Issues In The Relocation Of The Custodial Parent
One of the biggest fears for many non-custodial parents in the Fort Worth area is the possibility of the custodial parent moving away and taking the children. There may be several different reasons why this occurs, and it is not typically done as a way to hurt the non-custodial parent, although it may feel that way to the individual.
The custodial parent may move due to work-related requirements, lack of employment options in the current location, or for family or educational reasons. In some situations, the parent may want to move to have the ability to get a fresh start, or even to start a new relationship. Before making any decision to move, it is highly recommended to consult with a child custody attorney, particularly if moving out of the current county or out of the state.
Geographic Limits for Relocation
Most child custody agreement orders in the Fort Worth and throughout the state of Texas provide specific information on the relocation of the custodial parent. This is also included suits affecting the parent child relationship and states the distance the custodial parent can move before the matter has to go before the court.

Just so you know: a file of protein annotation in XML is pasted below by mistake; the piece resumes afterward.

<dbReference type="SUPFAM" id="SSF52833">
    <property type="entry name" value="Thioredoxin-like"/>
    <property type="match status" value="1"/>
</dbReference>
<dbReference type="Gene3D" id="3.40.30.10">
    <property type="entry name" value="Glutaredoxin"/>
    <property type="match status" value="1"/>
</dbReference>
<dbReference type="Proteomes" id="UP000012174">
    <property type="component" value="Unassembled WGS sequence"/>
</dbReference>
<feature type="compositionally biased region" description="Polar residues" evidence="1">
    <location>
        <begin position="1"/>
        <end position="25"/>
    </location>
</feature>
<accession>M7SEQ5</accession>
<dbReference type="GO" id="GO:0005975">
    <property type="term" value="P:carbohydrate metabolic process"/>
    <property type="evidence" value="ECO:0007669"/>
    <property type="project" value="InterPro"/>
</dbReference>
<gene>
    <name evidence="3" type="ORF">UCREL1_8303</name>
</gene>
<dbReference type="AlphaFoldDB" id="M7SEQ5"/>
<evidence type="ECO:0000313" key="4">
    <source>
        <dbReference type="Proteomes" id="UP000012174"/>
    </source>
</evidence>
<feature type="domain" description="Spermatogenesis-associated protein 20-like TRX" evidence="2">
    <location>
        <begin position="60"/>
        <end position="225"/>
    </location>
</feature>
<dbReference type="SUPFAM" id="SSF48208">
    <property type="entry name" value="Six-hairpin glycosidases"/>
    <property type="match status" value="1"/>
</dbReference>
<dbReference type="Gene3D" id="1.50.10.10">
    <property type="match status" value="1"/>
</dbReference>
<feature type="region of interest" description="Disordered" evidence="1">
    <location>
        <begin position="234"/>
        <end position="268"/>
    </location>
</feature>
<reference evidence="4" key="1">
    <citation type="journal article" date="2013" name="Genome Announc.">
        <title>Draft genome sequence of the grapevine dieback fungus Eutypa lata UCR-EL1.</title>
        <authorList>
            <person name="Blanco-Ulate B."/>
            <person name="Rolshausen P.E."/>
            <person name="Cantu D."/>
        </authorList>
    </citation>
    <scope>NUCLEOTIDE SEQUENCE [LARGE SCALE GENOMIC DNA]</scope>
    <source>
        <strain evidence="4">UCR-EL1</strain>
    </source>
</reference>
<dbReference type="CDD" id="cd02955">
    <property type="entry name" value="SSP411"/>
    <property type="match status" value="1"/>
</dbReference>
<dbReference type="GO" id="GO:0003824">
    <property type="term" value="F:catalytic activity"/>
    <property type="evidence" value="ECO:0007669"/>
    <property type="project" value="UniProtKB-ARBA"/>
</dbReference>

In most divorce decrees, the geographic limitation includes the current country, contiguous or adjacent counties, as well as staying within a specific school district. There may also be a mileage range provided, and it is typically to maintain the 100-mile designation from the other parent.
However, if both parents agree to the move, a child custody attorney can work with the parents to modify any relevant components of the current order. For example, this may change child support, which parent picks up and drops of the kids, and even the time children spend with the non-custodial parent.
When parents cannot agree, a child custody attorney will prepare to go before the court to present information on the relocation request or the challenge to the relocation. In these cases, the court will consider all aspects of the modification request, including the best interests of the children, how frequent and continuing contact with both parents can be maintained, and to address any financial concerns that occur with the increased distance between the two parents.
An experienced Fort Worth family law attorney at our firm can help. Contact Orsinger, Nelson, Downing & Anderson, LLP for more information.